CausesBy Mayo Clinic staff
Chronic hives are an inflammation of the skin triggered when certain cells (mast cells) release histamine and other chemicals into your bloodstream, causing small blood vessels to leak. The exact cause of chronic hives isn't well understood — and triggers can be difficult to pinpoint. Chronic hives are thought to be caused by an immune system (autoimmune) disorder and may be linked to another health problem, such as thyroid disease or lupus.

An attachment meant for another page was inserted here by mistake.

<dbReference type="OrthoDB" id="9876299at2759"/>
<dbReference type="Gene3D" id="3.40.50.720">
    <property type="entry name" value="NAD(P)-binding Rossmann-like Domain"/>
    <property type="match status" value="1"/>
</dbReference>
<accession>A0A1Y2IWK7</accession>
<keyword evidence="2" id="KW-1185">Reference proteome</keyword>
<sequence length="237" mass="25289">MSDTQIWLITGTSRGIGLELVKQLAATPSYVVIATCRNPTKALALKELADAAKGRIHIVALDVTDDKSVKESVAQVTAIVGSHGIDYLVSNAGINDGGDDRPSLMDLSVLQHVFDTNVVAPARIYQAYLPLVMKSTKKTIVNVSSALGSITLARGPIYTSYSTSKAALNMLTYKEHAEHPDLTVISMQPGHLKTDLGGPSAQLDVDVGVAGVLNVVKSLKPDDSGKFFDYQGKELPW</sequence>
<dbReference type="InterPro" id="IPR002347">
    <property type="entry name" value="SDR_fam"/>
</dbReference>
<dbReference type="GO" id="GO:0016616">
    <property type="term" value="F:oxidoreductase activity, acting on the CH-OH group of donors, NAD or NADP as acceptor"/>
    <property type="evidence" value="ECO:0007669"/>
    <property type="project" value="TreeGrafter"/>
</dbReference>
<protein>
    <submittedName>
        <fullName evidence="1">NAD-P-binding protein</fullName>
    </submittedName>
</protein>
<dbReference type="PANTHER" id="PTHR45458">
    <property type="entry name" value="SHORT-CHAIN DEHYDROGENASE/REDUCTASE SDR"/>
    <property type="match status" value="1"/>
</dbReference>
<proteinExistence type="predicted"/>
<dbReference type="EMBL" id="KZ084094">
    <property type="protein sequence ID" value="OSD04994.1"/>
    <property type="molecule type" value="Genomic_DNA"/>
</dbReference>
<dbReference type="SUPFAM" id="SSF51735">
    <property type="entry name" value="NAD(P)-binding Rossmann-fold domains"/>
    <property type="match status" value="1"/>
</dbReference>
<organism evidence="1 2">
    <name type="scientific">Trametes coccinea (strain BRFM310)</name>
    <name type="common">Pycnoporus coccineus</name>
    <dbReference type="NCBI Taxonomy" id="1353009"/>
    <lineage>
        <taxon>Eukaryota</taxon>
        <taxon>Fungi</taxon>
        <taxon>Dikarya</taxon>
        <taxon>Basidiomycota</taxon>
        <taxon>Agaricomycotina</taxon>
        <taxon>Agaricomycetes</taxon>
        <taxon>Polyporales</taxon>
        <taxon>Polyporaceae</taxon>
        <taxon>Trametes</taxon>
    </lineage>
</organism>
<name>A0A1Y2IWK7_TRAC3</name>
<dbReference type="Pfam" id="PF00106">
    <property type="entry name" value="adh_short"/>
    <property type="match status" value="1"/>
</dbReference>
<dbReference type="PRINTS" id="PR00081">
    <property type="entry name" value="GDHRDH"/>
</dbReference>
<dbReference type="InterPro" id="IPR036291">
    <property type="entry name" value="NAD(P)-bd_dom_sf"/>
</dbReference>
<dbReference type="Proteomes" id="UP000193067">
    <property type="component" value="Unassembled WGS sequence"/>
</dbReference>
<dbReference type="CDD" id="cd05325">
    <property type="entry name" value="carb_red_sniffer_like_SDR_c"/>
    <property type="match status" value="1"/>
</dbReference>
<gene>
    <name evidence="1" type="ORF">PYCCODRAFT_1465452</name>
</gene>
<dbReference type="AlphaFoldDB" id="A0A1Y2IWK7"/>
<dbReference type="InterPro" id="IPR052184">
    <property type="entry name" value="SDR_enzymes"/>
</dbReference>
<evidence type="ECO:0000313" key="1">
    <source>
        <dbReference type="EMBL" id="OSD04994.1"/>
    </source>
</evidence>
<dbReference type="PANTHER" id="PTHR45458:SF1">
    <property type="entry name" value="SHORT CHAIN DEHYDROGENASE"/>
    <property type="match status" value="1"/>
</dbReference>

Rarely, a reaction to medication, food, food additives, insects, parasites or infection is identified as an underlying cause of chronic hives. But in most cases, the cause of chronic hives is never identified, even after testing and monitoring symptoms. Heat, cold, pressure, sunlight or other environmental stimuli may worsen chronic hives. Certain pain medications, such as aspirin, ibuprofen (Advil, Motrin, others) and naproxen sodium (Aleve, Anaprox, others), also can worsen chronic hives.
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